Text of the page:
The situation is no different for graduate students. Confronted with a lack of tenure track positions, graduate students often experience confusion, depression, grief and a loss of identity when leaving academia. To paraphrase Erin Bartram’s now famous quit-lit letter, they don’t know what they will do, or what they are good for.
If institutions adopted the course-based career education model, and moved beyond co-op prep courses, they could vastly improve the student experience for undergraduate and graduate students. They could also improve their institutional data. Career education courses that focus on issues such as decision making, choosing a career path or major, and career planning as related to academic curriculum, have been proven to have positive impacts on student retention, engagement, and graduation rates. Only six universities in Canada have a graduation rate above 80% according to Maclean’s Magazine, but career courses may offer a solution.
Florida State University (FSU), for example, has offered career courses since 1973, and their faculty have studied the impacts on students. According to the research, students that completed the career course had a 12% higher graduation rate than those that didn’t take the course. Other peer-reviewed studies point to an increase in positive outcomes for at-risk students who complete career education courses, and greater connection to campus for culturally diverse and first-generation students who may feel disconnected from their peers. Finally, researchers have shown that courses are no less effective than individual appointments or small group workshops, which means that universities don’t have to sacrifice quality for the sake of quantity.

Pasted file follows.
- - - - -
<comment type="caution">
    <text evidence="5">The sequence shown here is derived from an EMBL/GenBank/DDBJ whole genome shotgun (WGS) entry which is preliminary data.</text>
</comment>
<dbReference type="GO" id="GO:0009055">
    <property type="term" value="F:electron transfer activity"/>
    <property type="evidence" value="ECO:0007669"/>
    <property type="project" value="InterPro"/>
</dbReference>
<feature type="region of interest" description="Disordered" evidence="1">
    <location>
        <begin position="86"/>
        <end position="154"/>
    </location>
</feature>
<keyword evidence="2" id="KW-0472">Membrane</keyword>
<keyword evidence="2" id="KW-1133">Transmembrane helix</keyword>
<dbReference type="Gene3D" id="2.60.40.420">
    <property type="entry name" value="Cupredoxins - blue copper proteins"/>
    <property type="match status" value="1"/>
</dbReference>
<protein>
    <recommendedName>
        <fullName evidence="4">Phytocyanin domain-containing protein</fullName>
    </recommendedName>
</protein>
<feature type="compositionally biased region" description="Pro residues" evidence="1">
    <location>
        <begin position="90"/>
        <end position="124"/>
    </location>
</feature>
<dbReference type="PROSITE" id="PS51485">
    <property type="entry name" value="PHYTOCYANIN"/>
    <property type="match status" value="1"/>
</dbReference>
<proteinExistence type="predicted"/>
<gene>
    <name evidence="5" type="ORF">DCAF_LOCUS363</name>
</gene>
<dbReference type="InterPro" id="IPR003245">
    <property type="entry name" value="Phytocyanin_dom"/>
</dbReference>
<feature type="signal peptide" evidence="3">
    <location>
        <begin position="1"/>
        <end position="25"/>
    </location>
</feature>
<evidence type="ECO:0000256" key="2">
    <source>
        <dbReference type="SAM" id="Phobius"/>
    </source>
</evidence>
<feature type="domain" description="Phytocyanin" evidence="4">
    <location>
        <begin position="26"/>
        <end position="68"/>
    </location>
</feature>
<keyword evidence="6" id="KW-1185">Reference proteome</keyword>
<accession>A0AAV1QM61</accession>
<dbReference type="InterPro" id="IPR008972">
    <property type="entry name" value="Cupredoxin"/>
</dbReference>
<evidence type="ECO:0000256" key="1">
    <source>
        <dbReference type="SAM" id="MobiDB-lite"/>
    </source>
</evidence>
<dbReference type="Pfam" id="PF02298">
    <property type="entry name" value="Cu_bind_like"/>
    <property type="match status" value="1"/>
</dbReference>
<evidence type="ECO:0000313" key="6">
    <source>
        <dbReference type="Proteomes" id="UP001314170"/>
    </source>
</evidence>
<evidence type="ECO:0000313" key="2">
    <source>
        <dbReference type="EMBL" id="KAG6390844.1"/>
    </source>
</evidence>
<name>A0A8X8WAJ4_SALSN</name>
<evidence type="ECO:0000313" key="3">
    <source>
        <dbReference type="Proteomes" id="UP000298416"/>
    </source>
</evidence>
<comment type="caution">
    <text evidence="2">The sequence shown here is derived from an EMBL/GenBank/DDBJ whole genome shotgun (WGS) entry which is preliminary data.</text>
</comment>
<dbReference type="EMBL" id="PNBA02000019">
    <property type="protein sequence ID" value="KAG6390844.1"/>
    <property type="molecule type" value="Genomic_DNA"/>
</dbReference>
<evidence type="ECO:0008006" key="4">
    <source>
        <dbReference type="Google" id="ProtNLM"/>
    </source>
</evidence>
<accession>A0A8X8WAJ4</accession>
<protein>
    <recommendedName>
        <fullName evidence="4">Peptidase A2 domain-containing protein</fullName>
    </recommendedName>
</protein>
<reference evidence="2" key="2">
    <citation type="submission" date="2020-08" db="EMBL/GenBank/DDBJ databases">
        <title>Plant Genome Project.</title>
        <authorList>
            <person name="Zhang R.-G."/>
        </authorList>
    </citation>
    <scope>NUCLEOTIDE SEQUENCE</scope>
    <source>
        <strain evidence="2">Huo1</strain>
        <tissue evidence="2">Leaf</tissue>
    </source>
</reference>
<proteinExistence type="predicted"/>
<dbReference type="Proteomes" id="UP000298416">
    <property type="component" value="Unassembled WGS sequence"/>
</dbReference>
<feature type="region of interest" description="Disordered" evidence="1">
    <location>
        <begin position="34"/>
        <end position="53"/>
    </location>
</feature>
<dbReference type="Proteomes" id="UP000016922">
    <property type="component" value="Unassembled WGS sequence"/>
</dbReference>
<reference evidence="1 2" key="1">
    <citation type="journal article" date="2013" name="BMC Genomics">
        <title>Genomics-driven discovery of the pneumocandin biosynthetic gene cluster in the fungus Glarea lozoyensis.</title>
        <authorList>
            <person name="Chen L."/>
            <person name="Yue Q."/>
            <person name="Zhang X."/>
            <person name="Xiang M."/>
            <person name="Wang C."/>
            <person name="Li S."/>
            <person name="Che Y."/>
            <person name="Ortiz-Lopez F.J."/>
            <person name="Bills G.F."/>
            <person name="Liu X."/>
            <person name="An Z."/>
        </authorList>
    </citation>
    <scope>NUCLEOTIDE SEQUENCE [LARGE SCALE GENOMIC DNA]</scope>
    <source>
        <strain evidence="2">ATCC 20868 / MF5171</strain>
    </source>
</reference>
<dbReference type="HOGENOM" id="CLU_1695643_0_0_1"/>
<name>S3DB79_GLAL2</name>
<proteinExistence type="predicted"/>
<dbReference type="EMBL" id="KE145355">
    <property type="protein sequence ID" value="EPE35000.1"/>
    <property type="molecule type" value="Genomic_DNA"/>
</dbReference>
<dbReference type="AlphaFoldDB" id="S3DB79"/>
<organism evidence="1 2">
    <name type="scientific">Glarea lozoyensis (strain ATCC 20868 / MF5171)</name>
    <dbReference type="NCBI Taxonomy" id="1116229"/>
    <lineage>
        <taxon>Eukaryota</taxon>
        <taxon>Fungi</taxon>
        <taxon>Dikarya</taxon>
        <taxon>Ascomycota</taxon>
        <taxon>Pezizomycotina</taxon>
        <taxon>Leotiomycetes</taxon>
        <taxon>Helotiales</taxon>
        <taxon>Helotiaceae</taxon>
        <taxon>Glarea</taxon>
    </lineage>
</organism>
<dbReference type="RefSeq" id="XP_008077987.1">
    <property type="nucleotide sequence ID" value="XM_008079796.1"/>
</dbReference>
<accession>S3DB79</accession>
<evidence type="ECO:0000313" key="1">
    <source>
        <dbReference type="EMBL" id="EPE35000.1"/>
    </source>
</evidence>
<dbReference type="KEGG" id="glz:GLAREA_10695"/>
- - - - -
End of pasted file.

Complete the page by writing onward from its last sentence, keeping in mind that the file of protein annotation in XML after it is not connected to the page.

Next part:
Career education courses offer universities the unique opportunity to tailor content to promote opportunities within each faculty and program, while addressing the needs of the student population at large. They allow for collaboration and customization between faculty members, wellness counsellors, and career services professionals, and provide students with the opportunity to apply their research and analytical skills to their academic and professional development. If we can agree that career preparation is a student wellness issue, then we can also agree that it is an academic issue.
At a time when institutional budgets are stretched thin, and federal and provincial governments are adding or increasing targets for WIL, universities need to incorporate economical methods of service delivery. It’s simply not feasible to rely solely on the traditional model of one-on-one appointments and optional workshops as the mainstay of career support, especially with shrinking staff numbers. If we want to ensure student success, a point on which all universities agree, we need to teach our students how to move forward during and after their postsecondary education.